Archive | April 2014

Learning to Fly

When I was younger I was able to build very deep friendships with a select few. I never had many friends, but I had very deep long lasting friendships with sometimes surprising people. I never went with people who obviously were like me. Most of them were quite different. And this is even the case today. I have the 6 ft 7 friend who barely can keep a job and has an angry nature, but is the most soft hearted and reliable man with the most amazing brain I have ever met. I have my gay friend who loves science fiction as much as I do. People that I like, that I can have clever conversations with, and with whom life just does not get boring.

I still have certain criteria of people that I want to be friends with. Most of them tend to be male. Most of them tend to be significantly older than me. I always enjoyed well balanced conversations that challenge my thought process and provoke debates. I like to make life a learning experience. I simply do not like to settle.

It is therefore not suprising that I always have been able to find good mentors in my work environment. When I applied for a trainee job at an old automotive manufacturer I had the weirdest interview. It was meant as the first of a series of interviews; 3 in total, but things went differently. The interviewer was 30 years older than me and looked at my resume not really asking any difficult questions. He immediately switched to English as I had stated in my resume that I was a fluent speaker. I satisfied his curiosity and was able to prove to him that I indeed could speak English.

He also asked me the forebidden question: “How about kids?” To which I started laughing and said: “I just turned 24, I have other things on my mind.” He then proceeded to ask about my potential start date; which I had listed as January 1st. It was mid-November and I was just trying to be reasonable with the timing and honestly had plans to also relax a little after my thesis review which was scheduled for November 18th. He looked at me with suspicion and then just blatently stated: “You will start in December. What do you want to do with that time anyways, go on vacation?” To which I did not respond much, but apparently I was hired. Just like that. He also asked me how much money I wanted. I replied. And he said: “Perfect”. I must have picked a very low number.

He proceeded to tell me that the trainee program was not for me and recommended me considering  a direct hire job. “Where do you want to work?” And I answered: “Product Development”.  And that was it; the interview. One meeting instead of three. Two weeks later I started and this interviewer became my new boss.

He took a lot of time to teach me the ropes of working for a manufacturing organization. How to handle customers, how to deal with upper managment (he was Director), and how to summarize test results in a reasonable fashion, so that decisions can be made. I learned a lot from him and I was very sad when our ways parted and I moved to a new country.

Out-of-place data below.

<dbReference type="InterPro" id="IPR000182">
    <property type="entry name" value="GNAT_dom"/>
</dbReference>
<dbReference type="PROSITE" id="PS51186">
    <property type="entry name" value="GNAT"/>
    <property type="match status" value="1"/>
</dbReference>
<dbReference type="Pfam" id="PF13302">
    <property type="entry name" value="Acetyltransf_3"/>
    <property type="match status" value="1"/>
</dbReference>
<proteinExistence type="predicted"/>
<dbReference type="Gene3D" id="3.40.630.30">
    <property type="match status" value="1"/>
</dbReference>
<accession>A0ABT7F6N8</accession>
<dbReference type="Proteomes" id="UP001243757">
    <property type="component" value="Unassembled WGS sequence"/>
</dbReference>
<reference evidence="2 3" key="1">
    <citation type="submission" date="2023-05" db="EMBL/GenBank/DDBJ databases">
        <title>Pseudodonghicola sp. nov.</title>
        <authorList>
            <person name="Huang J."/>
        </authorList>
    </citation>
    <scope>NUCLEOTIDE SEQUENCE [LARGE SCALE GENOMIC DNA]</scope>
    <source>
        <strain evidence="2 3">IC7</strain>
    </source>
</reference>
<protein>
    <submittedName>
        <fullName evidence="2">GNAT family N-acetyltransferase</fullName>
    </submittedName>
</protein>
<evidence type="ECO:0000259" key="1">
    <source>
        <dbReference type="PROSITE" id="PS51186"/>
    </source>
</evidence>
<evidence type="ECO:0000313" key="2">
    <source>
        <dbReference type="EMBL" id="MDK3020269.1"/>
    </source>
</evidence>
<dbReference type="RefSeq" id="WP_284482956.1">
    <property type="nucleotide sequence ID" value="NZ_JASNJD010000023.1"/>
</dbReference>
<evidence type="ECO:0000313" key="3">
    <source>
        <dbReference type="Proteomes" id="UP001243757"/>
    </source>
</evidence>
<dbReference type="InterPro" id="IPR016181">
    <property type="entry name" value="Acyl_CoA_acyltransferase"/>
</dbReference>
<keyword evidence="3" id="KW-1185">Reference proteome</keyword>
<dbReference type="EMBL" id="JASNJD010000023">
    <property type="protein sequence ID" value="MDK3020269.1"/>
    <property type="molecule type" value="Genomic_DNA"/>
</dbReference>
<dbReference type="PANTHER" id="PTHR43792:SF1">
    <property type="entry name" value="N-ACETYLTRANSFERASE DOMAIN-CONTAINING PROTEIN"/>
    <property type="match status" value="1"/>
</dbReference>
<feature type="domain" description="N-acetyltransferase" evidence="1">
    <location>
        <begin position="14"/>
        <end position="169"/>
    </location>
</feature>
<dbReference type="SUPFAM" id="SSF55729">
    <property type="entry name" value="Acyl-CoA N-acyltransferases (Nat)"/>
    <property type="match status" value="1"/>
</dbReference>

Since then I had a few people who called themselves mentors, but never really got a lot out of it. I generally need to feel my mentor is mentally advanced and actually has advice to offer. Where else would the word mentor come from if not from the latin word mens (mind)? So, having a working brain is a very important character and mental trait for a mentor. I also need to feel a certain amount of chemistry between the two of us and admiration. Again, in order for a relationship to function I need to want to spend time with that person and need to feel comfortable talking to him or her.

My last mentor was awesome and although he never really taught me the functionality of the job, he taught me a lot more on how to navigate a large global organization  with the interactions, necessary communication links, and how to handle meetings. He is only 10 years older than me, but a successful person in his job. He gave me the courage to pursue my ideas and to go against the grain when necessary. As any good mentorship the mentorship needed to end after a certain amount of time. Mentorship is like a relationship, if the interactions become too work intense, time too difficult to find, or simply the objectives have been achieved, you need to find a break. You never want to become a burden or an annoyance.

Also, in good mentorships the lines between what is a true friendship or just still mentoring are easily becoming blurry. In the instance of my last mentor, I started enjoying personal discussions a lot more than work related ones. But I did not feel he was making the same leap and stayed a lot more guarded when it came to his own life. So, I decided to call an end to the official part of the relationship over a glass of wine. It was sad. However, he had helped me to achieve something remarkable in my current job. I needed to find a way to learn how to use my own wings and fly for a while. To see if I could survive on my own. Without the net he provided.

But I think the parting of ways is always somewhat sad. Leaving things and people behind is scary. Change is scary. It is now up to me to fill the void. Finding someone new to have meaningful conversations with or to embrace a new hobby? A new goal?

Let the search begin!

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